Live Prototyping

Purpose

To test how an innovation would work if it became a reality.

When To Run This

You want to test and measure your innovation against your hypotheses.

Time

As long as it takes to get significant results.

Input

  • Hypotheses

Materials

  • A Minimum Viable Product (MVP) - a version of your innovation with enough features that it’s able to do the task it was built for

TheSteps

Prepare:Prepare:

  • Create your hypotheses. Use the Hypothesis Creation tool to figure out what you want to test in your Live Prototype.

  • Define your MVP. What features or capabilities does the innovation need before it’s useful? To help you decide, you can use the Impact/Effort Matrix tool or the Feature Bucket model. 

    1. For the Feature Bucket model, sort your features out into these 3 buckets
      1. Must have (MVP feature set)
      2. Nice to have 
      3. Not needed
  • Decide how you’ll collect results or feedback. Think about which metrics make sense for your test, such as tracking data, the amount of users, or their satisfaction scores. You could also do a survey at the end of the Live Prototype.

  • Prepare the test. Organise everything you’ll need to run your Live Prototype. Does it need a physical test space or a server? Will you need to promote the MVP to get people to use it?

Action It:Action It:

  • Run the test. If it’s possible, you can save time by doing a few Live Prototypes simultaneously to compare a variety of ideas and see how they work together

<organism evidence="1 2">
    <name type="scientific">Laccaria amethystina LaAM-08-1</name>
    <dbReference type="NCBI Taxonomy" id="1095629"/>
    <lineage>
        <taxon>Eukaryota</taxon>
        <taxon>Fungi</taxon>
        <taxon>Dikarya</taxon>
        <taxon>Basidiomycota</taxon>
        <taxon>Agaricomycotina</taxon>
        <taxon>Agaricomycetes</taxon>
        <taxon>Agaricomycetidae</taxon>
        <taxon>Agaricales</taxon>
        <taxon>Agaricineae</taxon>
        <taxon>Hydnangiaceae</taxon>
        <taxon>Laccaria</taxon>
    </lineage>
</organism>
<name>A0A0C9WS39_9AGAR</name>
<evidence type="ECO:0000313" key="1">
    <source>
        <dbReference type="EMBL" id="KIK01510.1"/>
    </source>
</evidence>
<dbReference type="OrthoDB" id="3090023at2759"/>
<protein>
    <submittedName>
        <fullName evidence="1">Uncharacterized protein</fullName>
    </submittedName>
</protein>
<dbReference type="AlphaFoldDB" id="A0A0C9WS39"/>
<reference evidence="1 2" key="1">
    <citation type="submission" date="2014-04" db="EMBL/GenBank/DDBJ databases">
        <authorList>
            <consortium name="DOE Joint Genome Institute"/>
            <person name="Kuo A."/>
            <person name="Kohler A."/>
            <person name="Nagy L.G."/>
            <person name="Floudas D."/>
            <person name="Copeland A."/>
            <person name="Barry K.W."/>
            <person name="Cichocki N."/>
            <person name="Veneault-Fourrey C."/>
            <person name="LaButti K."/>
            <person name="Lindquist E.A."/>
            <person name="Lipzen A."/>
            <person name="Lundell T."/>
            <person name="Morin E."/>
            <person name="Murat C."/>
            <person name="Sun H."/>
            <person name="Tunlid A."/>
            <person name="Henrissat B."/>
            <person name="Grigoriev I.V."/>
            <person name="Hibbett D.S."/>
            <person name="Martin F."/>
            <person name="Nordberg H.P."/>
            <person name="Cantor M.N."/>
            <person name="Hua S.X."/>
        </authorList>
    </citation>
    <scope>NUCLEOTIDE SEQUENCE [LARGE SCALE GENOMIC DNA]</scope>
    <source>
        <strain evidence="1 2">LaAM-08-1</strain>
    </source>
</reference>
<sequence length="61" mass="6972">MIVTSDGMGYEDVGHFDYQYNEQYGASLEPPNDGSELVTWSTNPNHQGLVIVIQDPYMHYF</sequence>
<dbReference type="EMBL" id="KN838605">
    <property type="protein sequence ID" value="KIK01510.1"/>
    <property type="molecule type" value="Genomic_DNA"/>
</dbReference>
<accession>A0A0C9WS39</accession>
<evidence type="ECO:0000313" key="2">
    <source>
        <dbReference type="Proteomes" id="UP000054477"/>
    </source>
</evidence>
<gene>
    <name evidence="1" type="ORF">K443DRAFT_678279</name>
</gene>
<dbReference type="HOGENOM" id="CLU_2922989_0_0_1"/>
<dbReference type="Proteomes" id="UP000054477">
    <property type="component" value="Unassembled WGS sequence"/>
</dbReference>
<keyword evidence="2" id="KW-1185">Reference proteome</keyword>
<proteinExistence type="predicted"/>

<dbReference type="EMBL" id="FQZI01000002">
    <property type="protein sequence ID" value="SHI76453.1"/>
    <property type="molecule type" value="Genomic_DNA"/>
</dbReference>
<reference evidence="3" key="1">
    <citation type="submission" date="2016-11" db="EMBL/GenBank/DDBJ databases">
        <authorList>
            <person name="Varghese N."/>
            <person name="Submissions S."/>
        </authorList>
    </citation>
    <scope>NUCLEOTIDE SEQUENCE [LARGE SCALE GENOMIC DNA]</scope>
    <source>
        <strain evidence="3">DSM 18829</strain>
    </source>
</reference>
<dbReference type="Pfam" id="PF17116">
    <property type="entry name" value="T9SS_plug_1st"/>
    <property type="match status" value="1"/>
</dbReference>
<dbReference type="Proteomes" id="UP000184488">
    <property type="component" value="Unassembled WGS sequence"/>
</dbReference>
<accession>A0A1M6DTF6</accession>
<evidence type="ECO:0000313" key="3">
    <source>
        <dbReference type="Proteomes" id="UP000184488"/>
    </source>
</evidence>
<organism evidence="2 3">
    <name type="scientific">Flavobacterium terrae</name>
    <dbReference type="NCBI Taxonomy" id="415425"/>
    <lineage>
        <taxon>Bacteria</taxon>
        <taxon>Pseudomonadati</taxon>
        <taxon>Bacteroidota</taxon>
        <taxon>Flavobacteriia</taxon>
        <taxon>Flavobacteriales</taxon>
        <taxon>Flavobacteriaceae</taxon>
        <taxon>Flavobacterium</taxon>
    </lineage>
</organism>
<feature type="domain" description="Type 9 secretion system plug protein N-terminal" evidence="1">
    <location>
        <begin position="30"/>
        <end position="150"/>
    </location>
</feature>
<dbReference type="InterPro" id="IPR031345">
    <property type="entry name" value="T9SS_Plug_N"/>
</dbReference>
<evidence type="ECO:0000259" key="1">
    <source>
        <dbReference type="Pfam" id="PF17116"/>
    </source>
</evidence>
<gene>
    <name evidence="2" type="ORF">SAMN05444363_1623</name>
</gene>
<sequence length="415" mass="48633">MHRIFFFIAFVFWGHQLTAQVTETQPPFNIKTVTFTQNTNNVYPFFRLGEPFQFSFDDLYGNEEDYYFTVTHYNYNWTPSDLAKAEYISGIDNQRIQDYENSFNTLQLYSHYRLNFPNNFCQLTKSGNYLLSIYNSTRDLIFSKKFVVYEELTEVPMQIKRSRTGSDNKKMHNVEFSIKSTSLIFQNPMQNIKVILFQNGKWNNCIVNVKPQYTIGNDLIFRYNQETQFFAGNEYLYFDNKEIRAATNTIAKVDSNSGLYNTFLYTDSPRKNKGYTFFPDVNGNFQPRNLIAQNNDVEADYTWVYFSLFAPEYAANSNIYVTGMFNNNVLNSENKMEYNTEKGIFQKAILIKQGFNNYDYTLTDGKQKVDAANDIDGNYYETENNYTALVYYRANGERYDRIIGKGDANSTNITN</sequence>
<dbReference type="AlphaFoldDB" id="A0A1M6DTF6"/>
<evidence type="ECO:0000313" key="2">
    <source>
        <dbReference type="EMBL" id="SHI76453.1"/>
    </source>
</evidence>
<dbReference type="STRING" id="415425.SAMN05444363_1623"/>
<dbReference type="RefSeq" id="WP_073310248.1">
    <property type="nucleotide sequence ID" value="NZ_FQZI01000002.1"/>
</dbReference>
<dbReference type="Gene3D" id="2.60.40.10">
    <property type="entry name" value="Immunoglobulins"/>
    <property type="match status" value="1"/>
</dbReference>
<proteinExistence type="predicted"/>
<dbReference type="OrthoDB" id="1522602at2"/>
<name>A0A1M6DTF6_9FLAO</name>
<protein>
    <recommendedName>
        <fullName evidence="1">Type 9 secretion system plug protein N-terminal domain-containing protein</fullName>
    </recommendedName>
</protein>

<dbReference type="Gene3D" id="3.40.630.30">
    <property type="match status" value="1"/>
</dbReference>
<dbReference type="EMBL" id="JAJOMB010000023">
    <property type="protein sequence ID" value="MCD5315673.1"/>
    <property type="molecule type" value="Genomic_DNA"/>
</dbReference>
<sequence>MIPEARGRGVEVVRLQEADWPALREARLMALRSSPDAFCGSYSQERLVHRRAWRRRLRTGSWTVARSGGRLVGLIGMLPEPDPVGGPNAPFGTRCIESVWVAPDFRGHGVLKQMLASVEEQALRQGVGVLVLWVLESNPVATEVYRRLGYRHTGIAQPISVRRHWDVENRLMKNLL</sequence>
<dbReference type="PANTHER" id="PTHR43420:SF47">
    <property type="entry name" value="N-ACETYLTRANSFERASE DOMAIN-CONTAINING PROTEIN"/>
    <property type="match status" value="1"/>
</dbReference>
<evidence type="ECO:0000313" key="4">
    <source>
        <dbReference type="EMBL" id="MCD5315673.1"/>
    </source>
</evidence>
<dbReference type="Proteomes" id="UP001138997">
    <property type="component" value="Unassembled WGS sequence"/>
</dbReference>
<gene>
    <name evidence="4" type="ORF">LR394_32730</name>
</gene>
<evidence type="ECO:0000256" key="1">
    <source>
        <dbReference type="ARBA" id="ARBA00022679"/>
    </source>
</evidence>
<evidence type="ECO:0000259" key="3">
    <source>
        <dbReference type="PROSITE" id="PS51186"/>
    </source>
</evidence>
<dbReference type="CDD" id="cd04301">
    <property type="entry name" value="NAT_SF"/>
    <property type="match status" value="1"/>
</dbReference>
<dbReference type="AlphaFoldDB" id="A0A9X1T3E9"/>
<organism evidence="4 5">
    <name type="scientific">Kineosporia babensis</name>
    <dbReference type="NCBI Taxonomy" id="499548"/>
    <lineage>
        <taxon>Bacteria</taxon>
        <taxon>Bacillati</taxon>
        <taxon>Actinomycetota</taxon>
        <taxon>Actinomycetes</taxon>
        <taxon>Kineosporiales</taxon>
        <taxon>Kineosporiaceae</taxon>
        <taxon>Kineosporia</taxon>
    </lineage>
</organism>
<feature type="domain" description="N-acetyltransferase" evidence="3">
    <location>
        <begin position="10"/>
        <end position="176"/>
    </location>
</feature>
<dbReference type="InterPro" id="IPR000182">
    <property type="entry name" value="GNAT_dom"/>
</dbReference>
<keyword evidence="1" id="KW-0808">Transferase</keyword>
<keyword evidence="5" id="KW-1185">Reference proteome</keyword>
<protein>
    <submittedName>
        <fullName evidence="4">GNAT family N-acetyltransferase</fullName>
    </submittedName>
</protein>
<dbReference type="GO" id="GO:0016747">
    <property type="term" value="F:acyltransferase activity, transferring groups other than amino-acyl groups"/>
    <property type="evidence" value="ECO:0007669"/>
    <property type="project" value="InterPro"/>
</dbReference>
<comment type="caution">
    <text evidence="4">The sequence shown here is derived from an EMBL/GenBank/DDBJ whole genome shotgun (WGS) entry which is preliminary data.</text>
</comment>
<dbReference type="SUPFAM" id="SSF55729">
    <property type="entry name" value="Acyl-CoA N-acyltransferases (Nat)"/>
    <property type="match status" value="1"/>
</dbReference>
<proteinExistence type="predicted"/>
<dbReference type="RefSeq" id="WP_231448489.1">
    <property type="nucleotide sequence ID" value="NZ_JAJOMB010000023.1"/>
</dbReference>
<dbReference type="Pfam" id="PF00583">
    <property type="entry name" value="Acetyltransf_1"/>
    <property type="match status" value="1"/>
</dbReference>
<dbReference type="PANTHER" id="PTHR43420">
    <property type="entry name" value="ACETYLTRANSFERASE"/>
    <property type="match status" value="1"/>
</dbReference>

Next Steps:Next Steps:

  • Analyse the results.

    1. How well did your Live Prototype work? 
    2. What was the user feedback? 
    3. Did it prove or disprove your hypothesis?
  • Keep improving. Live Prototypes are all about learning and fixing problems quickly so that you can push your solution to its best version. If something didn’t work on Day 1, try a new approach on Day 2.

Considerations

Considerations

  • Your innovation doesn’t have to be perfect for launch, the sooner you test it in the real world, the quicker you’ll be able to improve it.
  • Don’t be afraid to change things during the test, but make sure you’re following the right feedback, not the outlying data.
Signals

Signals

It's Going Well When:

  • The results you’re getting clearly answer your hypothesis, i.e. proving or disproving it. 
  • You are gathering a lot of meaningful feedback 
  • You know how to improve your innovation

Watch Out For:

  • Your Live Prototype didn’t help your users complete their task - it doesn’t answer your hypothesis - Supply the missing parts and repeat your prototype.

Whatsnext?